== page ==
That’s how cool George was. He was The Beatles’ unsung hero with the secret-weapon guitar, happy to sit back while Paul and John vied for the limelight. He was the one that founded the Concert for Bangladesh and used his powers for philanthropic good. Harrison helped Monty Python get their classic film made, opening up HandMade Films, the production label that produced British hits and classics like Withnail & I, The Long Good Friday, Mona Lisa, Time Bandits, and Shanghai Surprise.
Wait. Shanghai Surprise? Hey, Madonna! Get off of George’s spot on this list!
Still At It? Though Harrison passed away in 2001, HandMade Films continues to produce movies. Recently, the production label helped produce 127 Hours, Planet 51, and more.
Who here doesn’t remember Mick Jagger’s storied career as a character actor in films like 1992’s Freejack, where he played a futuristic bounty hunter named Vacendak? Oh, just me? Okay. Well, The Rolling Stones’ frontman has still enjoyed a tremendous career as a producer, having founded Jagged Films in 1995.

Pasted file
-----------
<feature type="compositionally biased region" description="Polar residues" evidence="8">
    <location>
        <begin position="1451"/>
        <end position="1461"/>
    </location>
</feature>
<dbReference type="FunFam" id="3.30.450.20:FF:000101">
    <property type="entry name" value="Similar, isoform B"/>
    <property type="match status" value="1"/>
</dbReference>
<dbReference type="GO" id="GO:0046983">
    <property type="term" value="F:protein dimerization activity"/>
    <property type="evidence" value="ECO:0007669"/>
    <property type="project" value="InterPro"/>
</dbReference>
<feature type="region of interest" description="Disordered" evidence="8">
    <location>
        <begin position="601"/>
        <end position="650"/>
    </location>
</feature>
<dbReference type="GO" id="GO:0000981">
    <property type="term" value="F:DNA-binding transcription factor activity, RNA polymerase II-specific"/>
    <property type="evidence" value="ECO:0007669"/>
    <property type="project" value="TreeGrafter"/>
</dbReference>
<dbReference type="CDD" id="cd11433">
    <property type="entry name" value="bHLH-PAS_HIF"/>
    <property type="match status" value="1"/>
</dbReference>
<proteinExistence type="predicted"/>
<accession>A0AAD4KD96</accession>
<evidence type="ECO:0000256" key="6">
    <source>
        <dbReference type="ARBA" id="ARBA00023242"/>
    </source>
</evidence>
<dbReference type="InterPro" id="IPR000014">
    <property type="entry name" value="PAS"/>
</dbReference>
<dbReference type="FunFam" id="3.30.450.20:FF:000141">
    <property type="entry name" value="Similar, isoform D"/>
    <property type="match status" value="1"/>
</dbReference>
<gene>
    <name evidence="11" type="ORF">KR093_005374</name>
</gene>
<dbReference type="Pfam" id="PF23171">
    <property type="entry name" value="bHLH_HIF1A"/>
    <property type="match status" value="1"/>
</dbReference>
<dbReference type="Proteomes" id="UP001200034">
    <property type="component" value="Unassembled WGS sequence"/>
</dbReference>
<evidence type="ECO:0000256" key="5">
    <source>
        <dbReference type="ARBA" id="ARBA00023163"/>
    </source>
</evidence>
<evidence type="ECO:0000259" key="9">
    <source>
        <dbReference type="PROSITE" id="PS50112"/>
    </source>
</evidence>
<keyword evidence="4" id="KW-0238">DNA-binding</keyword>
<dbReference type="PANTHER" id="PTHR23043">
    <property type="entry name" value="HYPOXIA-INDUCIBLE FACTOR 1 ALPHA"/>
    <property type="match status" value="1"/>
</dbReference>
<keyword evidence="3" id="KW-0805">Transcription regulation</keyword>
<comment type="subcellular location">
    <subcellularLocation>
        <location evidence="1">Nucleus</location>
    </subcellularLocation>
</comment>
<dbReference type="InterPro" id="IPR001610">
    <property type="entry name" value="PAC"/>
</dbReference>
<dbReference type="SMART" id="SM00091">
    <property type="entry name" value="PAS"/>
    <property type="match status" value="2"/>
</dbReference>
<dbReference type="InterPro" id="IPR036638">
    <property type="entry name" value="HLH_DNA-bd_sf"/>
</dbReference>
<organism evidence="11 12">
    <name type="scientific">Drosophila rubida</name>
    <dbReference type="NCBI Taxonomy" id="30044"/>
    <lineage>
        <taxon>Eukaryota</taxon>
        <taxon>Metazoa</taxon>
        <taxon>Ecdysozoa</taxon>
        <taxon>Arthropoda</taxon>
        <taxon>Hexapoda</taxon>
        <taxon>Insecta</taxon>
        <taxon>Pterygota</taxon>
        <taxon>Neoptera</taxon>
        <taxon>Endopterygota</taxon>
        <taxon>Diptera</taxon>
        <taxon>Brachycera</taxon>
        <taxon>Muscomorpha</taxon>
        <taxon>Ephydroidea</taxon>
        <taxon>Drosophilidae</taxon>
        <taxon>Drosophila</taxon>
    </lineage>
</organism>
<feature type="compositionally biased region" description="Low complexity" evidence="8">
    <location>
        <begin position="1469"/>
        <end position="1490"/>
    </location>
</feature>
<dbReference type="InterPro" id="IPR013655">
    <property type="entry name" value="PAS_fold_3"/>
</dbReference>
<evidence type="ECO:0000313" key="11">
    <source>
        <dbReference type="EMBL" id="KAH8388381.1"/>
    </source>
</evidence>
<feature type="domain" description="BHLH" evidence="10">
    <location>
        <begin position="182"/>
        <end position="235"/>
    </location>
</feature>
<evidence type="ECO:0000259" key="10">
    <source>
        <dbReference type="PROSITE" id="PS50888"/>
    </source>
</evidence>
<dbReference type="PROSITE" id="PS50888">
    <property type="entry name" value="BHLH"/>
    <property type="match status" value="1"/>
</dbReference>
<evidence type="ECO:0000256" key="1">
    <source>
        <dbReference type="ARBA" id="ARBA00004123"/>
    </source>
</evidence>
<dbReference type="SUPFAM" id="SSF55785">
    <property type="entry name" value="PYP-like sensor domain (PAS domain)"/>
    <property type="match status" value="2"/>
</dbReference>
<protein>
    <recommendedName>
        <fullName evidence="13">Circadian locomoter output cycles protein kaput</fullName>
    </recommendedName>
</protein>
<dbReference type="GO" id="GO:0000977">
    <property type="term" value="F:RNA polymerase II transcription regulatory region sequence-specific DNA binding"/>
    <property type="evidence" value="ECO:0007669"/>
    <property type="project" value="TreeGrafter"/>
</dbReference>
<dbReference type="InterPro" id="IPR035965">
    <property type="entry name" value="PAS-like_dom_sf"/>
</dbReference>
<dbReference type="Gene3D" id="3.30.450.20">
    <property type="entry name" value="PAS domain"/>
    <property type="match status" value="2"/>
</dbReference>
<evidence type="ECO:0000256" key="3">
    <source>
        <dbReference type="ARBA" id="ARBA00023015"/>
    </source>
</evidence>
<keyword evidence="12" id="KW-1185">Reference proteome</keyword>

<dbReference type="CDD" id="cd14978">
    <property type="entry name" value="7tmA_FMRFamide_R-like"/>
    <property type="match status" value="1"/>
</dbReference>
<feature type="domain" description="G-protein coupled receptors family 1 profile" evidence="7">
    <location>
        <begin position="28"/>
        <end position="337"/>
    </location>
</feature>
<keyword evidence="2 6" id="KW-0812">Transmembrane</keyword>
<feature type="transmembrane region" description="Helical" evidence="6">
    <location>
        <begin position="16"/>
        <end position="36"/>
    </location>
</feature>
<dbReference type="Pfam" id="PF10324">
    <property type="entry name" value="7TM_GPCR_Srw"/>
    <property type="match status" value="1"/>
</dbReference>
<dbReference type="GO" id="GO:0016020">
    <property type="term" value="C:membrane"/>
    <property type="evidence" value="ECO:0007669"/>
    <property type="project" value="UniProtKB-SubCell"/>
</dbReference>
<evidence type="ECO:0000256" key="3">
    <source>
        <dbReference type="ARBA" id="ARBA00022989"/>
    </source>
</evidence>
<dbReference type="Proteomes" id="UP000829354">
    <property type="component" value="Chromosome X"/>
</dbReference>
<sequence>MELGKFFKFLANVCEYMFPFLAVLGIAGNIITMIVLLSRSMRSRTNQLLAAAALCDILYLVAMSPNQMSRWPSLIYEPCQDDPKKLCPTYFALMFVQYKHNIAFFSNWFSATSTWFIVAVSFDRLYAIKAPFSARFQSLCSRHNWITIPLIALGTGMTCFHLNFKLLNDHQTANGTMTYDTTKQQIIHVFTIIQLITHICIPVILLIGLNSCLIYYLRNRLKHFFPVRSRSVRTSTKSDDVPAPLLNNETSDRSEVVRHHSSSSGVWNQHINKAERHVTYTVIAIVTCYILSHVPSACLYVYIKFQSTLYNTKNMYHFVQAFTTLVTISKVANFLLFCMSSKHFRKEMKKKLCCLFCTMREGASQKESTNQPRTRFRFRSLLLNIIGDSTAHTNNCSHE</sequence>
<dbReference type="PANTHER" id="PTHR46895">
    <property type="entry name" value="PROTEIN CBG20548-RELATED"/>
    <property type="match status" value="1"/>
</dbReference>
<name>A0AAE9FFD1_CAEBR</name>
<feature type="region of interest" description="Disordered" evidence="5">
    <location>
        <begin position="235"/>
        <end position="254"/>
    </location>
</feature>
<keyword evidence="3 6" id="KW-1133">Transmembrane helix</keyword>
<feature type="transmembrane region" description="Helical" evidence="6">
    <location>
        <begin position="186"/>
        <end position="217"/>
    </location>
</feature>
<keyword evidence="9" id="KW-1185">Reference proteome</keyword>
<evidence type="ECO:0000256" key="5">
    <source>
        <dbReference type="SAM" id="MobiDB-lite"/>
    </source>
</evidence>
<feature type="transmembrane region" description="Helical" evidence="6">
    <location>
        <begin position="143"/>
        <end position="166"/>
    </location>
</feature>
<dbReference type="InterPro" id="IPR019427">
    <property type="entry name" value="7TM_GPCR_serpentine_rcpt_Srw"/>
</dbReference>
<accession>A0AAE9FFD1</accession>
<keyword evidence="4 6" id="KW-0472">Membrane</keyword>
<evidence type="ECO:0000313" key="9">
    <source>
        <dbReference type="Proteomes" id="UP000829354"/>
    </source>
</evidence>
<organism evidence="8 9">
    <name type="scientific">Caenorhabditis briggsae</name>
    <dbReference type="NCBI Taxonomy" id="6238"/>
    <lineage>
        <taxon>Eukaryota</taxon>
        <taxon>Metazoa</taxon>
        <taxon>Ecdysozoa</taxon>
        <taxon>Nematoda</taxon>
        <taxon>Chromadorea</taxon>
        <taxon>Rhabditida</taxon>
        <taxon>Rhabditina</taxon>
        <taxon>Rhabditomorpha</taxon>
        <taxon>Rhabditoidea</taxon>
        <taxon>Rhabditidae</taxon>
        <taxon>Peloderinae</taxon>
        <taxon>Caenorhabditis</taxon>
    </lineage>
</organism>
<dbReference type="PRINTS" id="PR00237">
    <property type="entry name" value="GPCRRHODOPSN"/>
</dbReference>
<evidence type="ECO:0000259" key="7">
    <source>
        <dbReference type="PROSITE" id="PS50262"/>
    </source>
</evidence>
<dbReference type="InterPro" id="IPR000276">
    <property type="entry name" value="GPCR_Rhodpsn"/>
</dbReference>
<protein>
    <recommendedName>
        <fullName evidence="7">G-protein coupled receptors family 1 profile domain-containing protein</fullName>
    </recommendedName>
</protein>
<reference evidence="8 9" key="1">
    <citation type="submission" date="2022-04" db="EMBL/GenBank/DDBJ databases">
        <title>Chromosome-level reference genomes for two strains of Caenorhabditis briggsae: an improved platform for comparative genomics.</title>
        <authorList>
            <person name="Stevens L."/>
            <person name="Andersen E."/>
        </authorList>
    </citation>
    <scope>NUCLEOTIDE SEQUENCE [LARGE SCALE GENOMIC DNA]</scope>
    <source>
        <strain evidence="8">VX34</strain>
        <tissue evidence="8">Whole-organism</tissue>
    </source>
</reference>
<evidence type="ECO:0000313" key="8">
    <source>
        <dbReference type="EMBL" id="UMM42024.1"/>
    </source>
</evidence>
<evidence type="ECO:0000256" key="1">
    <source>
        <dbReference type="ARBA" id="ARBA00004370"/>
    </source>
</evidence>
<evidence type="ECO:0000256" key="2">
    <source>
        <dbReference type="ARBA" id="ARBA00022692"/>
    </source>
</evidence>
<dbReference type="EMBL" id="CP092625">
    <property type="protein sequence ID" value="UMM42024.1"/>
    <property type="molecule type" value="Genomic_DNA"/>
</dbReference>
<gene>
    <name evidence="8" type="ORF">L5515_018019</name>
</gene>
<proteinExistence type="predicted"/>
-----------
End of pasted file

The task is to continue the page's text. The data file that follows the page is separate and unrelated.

Jagged’s output has been surprisingly varied, from the World War II thriller Enigma (an Alan Turing war drama that, regrettably, changed Turing’s name and made him straight) to the gutsy but awful ladies-only melodrama The Women. Most recently, Jagger’s company co-produced last year’s admirable but uneven Get On Up, a James Brown biopic starring Chadwick Boseman. Looking back on all of these films, it’s perhaps Jagger’s niche as a boutique film producer that fascinates most lately.